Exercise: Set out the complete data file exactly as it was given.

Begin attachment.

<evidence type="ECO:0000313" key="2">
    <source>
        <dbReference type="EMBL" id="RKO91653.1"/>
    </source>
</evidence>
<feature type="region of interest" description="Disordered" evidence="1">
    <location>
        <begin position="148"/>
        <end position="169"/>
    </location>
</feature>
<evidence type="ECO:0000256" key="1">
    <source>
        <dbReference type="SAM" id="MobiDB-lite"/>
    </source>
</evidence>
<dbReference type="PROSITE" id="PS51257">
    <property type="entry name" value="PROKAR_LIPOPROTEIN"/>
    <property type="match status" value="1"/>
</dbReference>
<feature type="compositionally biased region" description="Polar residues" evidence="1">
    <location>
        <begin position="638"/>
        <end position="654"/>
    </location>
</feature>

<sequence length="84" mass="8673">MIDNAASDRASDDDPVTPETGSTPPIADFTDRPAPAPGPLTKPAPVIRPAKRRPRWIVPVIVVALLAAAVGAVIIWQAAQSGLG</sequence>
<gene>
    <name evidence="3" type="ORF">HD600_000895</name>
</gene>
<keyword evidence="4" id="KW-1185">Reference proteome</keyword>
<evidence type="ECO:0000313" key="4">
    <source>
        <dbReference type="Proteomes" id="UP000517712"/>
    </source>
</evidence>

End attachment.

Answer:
<evidence type="ECO:0000313" key="2">
    <source>
        <dbReference type="EMBL" id="RKO91653.1"/>
    </source>
</evidence>
<feature type="region of interest" description="Disordered" evidence="1">
    <location>
        <begin position="148"/>
        <end position="169"/>
    </location>
</feature>
<evidence type="ECO:0000256" key="1">
    <source>
        <dbReference type="SAM" id="MobiDB-lite"/>
    </source>
</evidence>
<dbReference type="PROSITE" id="PS51257">
    <property type="entry name" value="PROKAR_LIPOPROTEIN"/>
    <property type="match status" value="1"/>
</dbReference>
<feature type="compositionally biased region" description="Polar residues" evidence="1">
    <location>
        <begin position="638"/>
        <end position="654"/>
    </location>
</feature>

<sequence length="84" mass="8673">MIDNAASDRASDDDPVTPETGSTPPIADFTDRPAPAPGPLTKPAPVIRPAKRRPRWIVPVIVVALLAAAVGAVIIWQAAQSGLG</sequence>
<gene>
    <name evidence="3" type="ORF">HD600_000895</name>
</gene>
<keyword evidence="4" id="KW-1185">Reference proteome</keyword>
<evidence type="ECO:0000313" key="4">
    <source>
        <dbReference type="Proteomes" id="UP000517712"/>
    </source>
</evidence>